Exploring Andrew & Jamie Wyeth's World (Photos)

The notion of place is important to many artists—Monet tirelessly painted his garden. O’Keeffe played out her love of New Mexico in paint. But it has never been made so powerfully concrete to me as when I traveled with Denver Art Museum colleagues to Chadds Ford, Pennsylvania and mid-coast Maine in preparation for the upcoming exhibition Wyeth: Andrew and Jamie in the Studio.

Andrew Wyeth has long been a beloved figure in American art, perhaps best known for his 1946 painting Christina’s World (Museum of Modern Art). His son, Jamie Wyeth, made a name as an innovative painter as early as age 17.

Their Connection to People & Places

Father and son steeped themselves in the surroundings of their hometowns and all aspects of their subjects there. Christina Olsen’s rustic and worn house in Maine (pictured above), the cracked walls at the neighbors’ farm, the soft curve of the Pennsylvania hills, and the rough shore of Monhegan Island (see slide show) all come to vivid life in their paintings and drawings.

When you take time to look at their works, you can feel Andrew and Jamie’s deep emotions and intimacy with these people and places. With the exception of Jamie’s short time at Andy Warhol’s Factory in New York in the mid-1970s, both artists stayed geographically isolated from the art world throughout their careers.

To both Andrew and Jamie Wyeth, these places play a crucial role in forging an emotional connection to subject:

"A change of subject is really very unimportant to me, because there are always new revelations coming out of that one subject. I've walked that hill a hundred times, a thousand times, ever since I was a small child, so it was deathless as far as I was concerned. I could probably just paint that hill for the rest of my life, actually." –Andrew Wyeth (1917-2009)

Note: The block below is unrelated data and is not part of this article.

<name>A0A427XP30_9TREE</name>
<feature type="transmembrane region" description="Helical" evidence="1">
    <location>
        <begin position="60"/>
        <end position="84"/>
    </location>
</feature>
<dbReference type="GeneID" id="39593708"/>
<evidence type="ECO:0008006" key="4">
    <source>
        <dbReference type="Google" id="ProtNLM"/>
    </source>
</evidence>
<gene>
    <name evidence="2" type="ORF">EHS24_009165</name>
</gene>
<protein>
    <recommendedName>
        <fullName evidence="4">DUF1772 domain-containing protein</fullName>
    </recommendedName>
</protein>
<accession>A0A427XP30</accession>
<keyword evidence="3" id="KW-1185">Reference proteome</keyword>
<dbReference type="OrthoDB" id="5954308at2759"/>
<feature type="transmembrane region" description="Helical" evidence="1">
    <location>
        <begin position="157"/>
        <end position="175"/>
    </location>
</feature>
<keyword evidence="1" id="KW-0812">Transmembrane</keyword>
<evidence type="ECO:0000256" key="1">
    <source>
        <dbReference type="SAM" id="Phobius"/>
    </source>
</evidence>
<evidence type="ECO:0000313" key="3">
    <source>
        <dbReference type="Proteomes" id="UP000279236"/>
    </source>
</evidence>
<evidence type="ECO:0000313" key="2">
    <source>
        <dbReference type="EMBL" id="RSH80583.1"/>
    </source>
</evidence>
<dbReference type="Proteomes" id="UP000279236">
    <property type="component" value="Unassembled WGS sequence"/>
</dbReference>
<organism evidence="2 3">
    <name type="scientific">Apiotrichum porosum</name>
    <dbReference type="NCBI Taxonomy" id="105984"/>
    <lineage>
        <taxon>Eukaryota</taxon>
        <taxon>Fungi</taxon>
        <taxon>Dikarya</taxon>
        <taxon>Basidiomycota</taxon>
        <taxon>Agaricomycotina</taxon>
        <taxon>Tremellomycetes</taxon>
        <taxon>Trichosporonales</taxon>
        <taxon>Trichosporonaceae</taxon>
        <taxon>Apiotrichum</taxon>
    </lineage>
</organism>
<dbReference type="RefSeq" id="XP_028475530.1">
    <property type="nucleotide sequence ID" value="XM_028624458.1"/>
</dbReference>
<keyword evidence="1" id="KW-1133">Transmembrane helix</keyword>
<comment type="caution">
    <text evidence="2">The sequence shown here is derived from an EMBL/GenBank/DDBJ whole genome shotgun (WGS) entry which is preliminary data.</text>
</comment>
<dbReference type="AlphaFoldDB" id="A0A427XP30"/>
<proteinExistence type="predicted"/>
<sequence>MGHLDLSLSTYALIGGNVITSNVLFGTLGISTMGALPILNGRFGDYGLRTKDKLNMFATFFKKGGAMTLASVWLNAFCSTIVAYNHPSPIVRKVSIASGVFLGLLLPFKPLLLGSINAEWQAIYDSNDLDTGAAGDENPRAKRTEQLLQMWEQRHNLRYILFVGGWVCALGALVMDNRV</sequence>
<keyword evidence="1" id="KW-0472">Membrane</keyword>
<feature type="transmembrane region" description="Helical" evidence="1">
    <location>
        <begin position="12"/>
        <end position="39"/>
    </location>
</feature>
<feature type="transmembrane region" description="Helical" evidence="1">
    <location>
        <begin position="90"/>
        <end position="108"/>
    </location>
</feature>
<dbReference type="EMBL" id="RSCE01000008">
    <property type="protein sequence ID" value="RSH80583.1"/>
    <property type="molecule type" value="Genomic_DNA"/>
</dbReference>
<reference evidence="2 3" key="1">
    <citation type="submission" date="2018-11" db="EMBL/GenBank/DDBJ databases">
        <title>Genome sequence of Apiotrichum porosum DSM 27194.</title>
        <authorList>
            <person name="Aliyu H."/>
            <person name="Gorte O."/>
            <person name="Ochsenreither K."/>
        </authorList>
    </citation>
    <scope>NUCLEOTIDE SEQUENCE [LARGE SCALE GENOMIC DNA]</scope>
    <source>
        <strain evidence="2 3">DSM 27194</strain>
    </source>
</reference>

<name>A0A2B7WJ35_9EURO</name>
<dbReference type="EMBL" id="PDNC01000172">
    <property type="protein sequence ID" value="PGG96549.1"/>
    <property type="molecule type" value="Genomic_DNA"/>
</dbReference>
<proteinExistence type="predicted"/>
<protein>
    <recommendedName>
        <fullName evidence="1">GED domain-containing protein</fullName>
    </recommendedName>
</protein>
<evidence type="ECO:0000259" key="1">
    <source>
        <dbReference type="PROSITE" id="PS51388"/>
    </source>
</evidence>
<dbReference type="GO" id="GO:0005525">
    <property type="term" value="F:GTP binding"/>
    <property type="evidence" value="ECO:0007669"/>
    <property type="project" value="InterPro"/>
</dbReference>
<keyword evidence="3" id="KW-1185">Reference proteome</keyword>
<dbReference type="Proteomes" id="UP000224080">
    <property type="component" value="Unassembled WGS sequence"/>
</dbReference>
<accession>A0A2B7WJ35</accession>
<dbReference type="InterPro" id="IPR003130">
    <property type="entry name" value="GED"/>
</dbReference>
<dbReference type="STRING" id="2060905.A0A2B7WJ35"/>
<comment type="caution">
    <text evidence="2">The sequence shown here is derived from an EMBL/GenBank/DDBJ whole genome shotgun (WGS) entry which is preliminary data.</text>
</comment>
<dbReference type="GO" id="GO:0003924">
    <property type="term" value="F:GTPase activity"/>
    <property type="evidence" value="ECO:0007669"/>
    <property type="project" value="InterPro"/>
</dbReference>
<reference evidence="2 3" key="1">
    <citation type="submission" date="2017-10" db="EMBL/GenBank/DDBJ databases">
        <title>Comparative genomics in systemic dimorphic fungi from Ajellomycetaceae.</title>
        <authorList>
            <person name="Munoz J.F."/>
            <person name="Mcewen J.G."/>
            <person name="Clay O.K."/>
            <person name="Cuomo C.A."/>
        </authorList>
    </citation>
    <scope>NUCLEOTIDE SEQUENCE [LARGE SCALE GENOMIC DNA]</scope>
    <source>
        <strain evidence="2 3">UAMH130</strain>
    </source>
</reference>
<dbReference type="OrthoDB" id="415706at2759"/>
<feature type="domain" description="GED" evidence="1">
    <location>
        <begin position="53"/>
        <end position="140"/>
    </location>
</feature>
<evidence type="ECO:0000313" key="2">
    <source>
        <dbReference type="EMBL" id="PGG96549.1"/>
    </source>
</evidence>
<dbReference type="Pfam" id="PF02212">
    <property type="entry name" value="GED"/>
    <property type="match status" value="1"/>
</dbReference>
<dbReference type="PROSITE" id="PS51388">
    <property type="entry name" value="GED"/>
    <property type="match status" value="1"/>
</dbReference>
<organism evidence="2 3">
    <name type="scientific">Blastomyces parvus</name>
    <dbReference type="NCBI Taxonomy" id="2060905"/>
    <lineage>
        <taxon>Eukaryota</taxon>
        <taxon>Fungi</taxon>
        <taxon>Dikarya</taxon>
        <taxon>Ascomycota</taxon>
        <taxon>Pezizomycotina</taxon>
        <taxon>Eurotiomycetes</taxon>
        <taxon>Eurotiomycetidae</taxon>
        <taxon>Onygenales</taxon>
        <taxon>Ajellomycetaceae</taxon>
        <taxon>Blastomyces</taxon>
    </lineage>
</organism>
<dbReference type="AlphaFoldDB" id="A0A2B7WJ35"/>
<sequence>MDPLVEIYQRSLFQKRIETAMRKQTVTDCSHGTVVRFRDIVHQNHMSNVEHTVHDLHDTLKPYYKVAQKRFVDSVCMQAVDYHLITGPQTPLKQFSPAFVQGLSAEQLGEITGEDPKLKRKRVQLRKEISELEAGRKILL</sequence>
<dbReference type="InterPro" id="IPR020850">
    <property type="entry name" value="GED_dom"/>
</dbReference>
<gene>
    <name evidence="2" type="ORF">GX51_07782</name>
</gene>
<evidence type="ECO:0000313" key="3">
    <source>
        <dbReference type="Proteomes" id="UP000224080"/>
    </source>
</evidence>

"I'm not interested in traveling. I never travel. I don’t care about interesting looking trees. What I do care about are trees that I know, that I’ve grown up with and touched. I just think it makes the work more meaningful. The more you’re familiar with something and comfortable and have a love for it or a hate for it, even, the better the result.” –Jamie Wyeth (b. 1946)

Walking in the Wyeths' Footsteps

As educators, we sometimes imagine ourselves jumping into a painting and we ask young students, “What do you see? Smell? Hear? How do you feel?” Walking in the Wyeths’ footsteps in Pennsylvania and Maine, we could answer those questions for real. I smelled dampness. I heard echoes. I felt cold and alone. We were in the paintings.

Wyeth: Andrew and Jamie in the Studio will be on view at the Denver Art Museum November 8, 2015–February 7, 2016. A sketch Andrew Wyeth made for Christina's World will be on view at the DAM, but the painting doesn't travel.

Stefania Van Dyke couldn't resist recreating Christina's World. A sketch Andrew Wyeth did for the painting will be in Wyeth: Andrew and Jamie in the Studio.

Hill near Andrew Wyeth's neighbors, Kuerner Farm, Chadds Ford, PA. He painted Karl and Anna Kuerner for decades.

Karl and Anna Kuerner’s House, Chadds Ford, PA

Jamie Wyeth’s painting box, Monhegan Island, ME